March For Racial Justice Protest Prompts Change In D.C.

WASHINGTON, D.C. – President Trump’s recent comments over the National Football League’s protests about injustice, only added fuel to the flame in the nation’s capital.

Thousands gathered in Lincoln park for the March for Racial Justice and the March for Black Women. Both were separate organized rallies, but peacefully protested on the inequality amongst African Americans.

The March for Racial Justice was organized after the acquittal of Jeronimo Yanez, who was a white Minnesota police officer that killed Philando Castile – an African American male. Castile’s mother Valerie, spoke with emotion at the march, and believes there has to be a change in the way African Americans are viewed in today’s society.

“My son was crucified in that car, and I miss him every day,” Castile said in front of supporters. “We have to stay unified, we have to stay in solidarity, and we have to march until we can’t march anymore.”

Supporters marched two miles past the Justice Department, Trump International Hotel, and ended with a rally in front of the United States Capitol. Several chants rattled through the streets of D.C. such as, “no justice, no peace – no racist police.”

“It was empowering,” Jamil Pines Elliot, who travelled from Pennsylvania with some of his peers at Elizabethtown College, said.  “It was great to be a part of something so monumental. It felt great to fight.”

Back in September, President Trump criticized players and coaches from the N.F.L. over kneeling for the national anthem. At a rally in Alabama, Trump noted that if fans would “leave the stadium” when players knelt, then it will put a stop to the protest. He also blatantly added that the owners should, “get that son of a b**** off the field.”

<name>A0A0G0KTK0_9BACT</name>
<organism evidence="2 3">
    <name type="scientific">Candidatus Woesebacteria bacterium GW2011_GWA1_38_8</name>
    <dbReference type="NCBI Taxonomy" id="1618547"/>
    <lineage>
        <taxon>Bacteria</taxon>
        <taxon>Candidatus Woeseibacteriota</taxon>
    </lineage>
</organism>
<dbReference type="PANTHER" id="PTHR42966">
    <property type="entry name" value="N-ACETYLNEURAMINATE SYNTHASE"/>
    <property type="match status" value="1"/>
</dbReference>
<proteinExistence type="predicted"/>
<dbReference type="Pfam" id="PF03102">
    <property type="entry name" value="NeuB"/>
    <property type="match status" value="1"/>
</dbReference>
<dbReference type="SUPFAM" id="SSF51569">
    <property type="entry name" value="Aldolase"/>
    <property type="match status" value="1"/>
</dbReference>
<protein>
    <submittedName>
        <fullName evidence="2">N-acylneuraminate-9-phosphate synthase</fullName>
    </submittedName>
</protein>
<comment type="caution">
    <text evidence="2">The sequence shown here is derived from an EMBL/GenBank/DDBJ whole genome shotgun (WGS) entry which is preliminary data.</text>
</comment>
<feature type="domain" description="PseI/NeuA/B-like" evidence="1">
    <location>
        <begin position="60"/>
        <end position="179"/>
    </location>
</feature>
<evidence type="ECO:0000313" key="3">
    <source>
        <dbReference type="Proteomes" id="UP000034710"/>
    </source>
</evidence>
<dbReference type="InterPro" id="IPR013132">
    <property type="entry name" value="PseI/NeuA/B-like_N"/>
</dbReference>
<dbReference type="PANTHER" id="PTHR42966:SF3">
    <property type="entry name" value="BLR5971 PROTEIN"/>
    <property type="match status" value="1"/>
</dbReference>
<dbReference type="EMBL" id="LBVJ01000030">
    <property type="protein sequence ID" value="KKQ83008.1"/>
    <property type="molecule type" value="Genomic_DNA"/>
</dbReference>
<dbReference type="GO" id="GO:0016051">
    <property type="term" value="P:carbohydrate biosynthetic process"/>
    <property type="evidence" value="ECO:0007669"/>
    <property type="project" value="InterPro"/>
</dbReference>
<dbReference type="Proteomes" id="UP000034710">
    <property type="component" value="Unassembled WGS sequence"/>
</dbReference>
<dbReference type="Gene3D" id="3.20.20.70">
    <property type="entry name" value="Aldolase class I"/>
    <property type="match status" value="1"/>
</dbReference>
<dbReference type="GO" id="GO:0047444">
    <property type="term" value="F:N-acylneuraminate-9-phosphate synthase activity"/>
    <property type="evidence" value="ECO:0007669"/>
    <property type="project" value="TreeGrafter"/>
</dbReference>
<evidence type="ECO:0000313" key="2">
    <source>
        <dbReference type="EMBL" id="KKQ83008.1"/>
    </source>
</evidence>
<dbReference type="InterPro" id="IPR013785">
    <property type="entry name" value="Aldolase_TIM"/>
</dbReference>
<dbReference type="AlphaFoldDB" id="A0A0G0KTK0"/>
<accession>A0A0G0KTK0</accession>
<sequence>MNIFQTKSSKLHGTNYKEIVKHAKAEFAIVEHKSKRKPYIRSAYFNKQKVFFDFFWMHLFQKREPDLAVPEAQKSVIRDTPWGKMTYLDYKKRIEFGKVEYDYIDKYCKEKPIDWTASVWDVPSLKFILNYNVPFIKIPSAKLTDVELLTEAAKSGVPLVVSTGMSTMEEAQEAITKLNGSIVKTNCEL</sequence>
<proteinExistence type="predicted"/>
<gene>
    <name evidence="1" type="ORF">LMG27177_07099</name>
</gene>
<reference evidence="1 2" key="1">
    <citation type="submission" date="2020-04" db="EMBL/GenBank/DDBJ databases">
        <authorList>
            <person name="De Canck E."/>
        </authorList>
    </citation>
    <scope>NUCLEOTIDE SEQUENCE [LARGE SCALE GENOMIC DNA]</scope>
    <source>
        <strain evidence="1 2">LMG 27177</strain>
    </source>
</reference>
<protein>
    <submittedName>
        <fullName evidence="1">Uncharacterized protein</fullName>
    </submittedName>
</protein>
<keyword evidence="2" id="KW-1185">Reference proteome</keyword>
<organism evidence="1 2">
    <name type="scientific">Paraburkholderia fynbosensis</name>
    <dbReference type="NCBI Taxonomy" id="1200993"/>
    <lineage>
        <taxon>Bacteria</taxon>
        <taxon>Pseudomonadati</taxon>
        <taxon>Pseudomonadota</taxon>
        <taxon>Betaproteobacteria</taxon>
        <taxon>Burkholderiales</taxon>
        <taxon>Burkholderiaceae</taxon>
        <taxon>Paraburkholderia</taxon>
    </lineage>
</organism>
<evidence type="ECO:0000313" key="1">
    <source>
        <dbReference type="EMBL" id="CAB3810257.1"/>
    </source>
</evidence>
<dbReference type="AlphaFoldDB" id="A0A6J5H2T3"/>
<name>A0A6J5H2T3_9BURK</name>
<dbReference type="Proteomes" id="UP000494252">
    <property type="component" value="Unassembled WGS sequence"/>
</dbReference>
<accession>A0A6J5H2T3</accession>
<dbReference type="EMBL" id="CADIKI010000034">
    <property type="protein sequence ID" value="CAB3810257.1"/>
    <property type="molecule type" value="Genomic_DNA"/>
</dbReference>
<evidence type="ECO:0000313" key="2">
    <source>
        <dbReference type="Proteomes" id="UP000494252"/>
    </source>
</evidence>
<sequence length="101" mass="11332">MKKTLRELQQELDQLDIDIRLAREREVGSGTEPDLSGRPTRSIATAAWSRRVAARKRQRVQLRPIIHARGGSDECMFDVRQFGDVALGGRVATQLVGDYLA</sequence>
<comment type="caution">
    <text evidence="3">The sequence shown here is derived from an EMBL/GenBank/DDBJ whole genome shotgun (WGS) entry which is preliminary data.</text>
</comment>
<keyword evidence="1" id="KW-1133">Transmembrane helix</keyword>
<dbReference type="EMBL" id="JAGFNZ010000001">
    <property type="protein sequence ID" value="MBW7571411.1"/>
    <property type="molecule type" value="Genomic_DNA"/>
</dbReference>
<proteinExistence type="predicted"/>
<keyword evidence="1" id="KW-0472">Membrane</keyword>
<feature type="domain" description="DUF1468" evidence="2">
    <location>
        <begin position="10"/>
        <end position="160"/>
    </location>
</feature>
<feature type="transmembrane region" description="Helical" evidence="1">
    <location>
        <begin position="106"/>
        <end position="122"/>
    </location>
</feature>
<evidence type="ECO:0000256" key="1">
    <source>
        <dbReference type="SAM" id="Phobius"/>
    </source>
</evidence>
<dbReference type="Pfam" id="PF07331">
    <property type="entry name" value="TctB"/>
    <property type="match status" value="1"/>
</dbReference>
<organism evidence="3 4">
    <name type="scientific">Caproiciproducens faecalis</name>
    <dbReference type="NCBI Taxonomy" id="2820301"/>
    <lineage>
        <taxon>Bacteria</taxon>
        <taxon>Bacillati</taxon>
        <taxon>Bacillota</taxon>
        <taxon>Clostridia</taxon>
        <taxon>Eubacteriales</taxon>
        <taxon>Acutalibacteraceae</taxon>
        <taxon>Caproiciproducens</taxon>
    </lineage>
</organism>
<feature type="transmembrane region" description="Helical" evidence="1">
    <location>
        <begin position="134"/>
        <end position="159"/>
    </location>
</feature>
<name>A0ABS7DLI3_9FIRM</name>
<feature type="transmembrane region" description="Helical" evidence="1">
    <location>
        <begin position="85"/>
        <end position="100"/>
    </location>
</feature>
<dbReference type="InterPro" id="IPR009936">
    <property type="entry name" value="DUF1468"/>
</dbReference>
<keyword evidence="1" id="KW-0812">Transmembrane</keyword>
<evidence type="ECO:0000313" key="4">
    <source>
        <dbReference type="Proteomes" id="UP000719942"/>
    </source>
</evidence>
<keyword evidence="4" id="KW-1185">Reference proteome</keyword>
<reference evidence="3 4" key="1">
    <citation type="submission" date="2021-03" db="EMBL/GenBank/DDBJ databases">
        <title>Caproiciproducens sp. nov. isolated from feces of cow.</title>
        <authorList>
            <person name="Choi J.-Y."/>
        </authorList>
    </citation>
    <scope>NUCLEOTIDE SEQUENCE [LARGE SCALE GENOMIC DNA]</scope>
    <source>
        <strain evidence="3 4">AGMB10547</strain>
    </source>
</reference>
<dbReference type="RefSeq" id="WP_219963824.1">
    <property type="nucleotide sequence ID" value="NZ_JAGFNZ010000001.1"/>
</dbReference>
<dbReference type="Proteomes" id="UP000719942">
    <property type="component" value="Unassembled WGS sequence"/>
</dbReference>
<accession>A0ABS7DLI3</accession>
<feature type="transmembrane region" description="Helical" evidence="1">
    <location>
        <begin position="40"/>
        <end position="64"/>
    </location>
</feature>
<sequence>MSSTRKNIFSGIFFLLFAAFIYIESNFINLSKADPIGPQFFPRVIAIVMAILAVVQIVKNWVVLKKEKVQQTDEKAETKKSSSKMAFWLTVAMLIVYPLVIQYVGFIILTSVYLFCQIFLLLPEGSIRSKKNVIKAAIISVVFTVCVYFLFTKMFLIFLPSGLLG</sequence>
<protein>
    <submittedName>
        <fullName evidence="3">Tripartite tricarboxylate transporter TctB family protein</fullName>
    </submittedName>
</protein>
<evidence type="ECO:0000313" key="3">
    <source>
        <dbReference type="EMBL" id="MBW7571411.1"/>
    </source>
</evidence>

“The White House that sits behind us, is a house that was built by slaves,” local D.C. Reverend Grayland Hagler said with emphasis at the rally. “Slavery is the foundation of America. When we haul our black lives matter, it is because historically, black lives have never mattered in this country.”

The weekend of the march was also the anniversary of a three-day massacre in Elaine, Ark., where 100 African American activists were killed after protesting for fairer wages on white-owned plantations in 1919.

“We’ve come here to make a difference,” Activist, Gina Belafonte said. “We know that it’s been quoted that when good people stand by and do nothing, that is when evil happens.”

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